Topic: Today’s News

Claims process now open for Indian Residential Schools Day Scholars

VANCOUVER, January 4, 2022 – The individual claims process in the Gottfriedson Indian Residential Schools Day Scholars Class Action settlement is now open. The deadline to submit a claim is October 4, 2023.

Each Day Scholar who attended an Indian Residential School during the day only (but did not sleep there overnight) is eligible to apply for a $10,000 Day Scholar Compensation Payment. For a full list of Indian Residential Schools that had or might have had Day Scholars and are included in the settlement see:

In cases where the Day Scholar died on or after May 30, 2005, the deceased Day Scholar’s estate may apply for the Day Scholar Compensation Payment. Claims may be made by the estate Executor/Administrator/Trustee/Liquidator, or if none is appointed, the deceased Day Scholar’s highest priority heir.

Claim forms can be completed and submitted online at:

Paper versions of the claim forms can be requested from the Claims Administrator at 1-877-877-5786 or The claim forms require basic information only and do not require claimants to provide information about their experiences at Indian Residential Schools. For assistance with filling out a Claim Form, contact the Claims Administrator at 1-877-877-5786.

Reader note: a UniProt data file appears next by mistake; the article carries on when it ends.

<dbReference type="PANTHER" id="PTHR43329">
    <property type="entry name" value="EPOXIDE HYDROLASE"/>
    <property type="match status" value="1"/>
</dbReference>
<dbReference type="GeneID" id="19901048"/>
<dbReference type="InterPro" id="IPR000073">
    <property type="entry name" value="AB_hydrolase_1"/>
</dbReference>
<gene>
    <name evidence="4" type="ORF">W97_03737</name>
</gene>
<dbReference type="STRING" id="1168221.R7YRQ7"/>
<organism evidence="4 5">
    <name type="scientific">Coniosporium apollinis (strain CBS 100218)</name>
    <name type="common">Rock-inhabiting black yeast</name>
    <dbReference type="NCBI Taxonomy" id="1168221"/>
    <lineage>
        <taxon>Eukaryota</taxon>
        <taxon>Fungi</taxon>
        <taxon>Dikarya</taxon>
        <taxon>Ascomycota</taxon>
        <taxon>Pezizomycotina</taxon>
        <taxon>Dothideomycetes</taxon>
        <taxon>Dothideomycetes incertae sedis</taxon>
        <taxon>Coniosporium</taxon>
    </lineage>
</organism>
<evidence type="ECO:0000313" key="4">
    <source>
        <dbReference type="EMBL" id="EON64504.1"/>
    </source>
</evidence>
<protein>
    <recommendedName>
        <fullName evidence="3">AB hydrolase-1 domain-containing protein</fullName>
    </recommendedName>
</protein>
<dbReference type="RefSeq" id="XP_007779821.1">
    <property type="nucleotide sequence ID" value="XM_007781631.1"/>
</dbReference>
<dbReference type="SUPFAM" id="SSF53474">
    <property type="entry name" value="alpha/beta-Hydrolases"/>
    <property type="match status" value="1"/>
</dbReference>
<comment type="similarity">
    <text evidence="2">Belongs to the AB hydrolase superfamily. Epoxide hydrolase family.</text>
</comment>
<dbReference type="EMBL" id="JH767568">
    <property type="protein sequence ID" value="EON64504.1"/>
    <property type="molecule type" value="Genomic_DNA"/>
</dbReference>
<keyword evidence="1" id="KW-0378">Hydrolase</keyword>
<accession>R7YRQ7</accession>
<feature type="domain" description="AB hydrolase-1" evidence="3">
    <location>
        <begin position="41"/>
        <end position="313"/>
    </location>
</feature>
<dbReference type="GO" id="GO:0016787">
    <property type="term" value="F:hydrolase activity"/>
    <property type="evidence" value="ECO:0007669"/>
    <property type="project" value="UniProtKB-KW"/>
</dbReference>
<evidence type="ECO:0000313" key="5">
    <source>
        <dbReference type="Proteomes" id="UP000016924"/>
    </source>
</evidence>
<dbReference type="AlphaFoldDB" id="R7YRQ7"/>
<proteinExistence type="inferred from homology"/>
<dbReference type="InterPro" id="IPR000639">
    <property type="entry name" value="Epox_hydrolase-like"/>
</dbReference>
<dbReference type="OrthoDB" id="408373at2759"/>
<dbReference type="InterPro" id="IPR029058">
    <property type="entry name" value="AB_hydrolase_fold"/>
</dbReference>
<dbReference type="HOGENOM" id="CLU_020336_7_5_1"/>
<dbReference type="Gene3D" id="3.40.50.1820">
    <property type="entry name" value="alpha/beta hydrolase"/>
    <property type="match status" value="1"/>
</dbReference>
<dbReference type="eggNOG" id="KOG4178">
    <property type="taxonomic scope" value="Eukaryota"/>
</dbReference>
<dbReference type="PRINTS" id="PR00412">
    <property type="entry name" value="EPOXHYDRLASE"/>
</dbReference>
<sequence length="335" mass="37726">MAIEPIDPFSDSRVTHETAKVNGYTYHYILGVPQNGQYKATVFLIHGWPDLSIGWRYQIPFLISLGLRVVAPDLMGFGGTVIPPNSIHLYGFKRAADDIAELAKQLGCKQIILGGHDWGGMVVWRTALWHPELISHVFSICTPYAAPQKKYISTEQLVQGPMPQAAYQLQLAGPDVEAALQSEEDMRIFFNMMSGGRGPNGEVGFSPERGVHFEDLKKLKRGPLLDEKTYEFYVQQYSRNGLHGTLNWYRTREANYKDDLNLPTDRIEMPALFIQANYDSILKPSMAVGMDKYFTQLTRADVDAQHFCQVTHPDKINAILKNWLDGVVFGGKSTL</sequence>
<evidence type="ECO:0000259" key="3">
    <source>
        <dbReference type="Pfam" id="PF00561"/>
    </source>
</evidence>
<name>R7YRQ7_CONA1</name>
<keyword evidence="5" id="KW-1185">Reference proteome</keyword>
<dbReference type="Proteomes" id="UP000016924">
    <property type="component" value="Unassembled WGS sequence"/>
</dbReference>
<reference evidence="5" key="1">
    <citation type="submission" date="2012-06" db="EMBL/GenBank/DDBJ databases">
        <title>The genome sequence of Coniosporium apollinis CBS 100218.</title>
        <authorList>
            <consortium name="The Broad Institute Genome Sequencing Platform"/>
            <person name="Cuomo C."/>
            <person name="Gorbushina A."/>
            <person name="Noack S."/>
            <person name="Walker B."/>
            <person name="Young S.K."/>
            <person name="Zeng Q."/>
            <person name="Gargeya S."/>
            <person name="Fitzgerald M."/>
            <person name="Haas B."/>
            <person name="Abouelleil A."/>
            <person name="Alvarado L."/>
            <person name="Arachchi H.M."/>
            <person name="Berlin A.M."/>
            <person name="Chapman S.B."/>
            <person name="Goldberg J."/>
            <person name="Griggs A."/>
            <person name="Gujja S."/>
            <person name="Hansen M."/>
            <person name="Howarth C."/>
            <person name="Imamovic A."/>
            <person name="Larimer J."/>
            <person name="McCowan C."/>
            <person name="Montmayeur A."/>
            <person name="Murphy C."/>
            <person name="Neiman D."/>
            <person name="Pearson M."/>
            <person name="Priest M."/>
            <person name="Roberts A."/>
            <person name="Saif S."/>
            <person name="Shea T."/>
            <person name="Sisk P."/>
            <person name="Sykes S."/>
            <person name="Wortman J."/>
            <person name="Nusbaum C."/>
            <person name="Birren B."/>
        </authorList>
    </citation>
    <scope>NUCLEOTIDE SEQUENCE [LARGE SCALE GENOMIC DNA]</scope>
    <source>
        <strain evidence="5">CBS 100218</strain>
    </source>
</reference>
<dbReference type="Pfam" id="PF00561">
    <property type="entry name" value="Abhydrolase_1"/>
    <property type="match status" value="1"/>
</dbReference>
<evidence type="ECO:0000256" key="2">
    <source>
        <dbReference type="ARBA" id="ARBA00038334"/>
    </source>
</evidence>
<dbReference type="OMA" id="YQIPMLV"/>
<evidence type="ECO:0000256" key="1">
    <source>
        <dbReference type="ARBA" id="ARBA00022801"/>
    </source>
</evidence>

If you need help determining if you are eligible for compensation, or have any other questions regarding the class action and settlement, please contact Class Counsel at or call 1-888-222-6845.

The settlement also provides $50 million for a Day Scholars Revitalization Fund established to support healing, wellness, education, language, culture, and commemoration for the benefit Day Scholar Survivors and their Descendants. The Fund will be administered by an independent Day Scholars Revitalization Society, which is currently being established. The process for applying for funding from the Day Scholars Revitalization Fund has not yet been set, and will be available from the Day Scholars Revitalization Society once established.

Mental health counselling and crisis support is available to Class Members 24 hours a day, 7 days a week through the National Indian Residential School Crisis Line at 1-866-925-4419, and Hope for Wellness Hotline at 1-855-242-3310 or online at Counselling is available in English, French, Cree, Ojibway, and Inuktitut, on request.


Diena Jules, Day Scholar and Survivor Class Representative Plaintiff, Tk’emlúps te Secwe̓pemc: “Today is an historic day. After having been left behind for so many years, the experiences of students who attended Residential Schools as Day Scholars are finally being recognized, and Day Scholars can finally apply for compensation. I encourage all of my fellow Day Scholars to apply as soon as possible.”

Charlotte Gilbert, Day Scholar and Survivor Class Representative Plaintiff, Tk’emlúps te Secwe̓pemc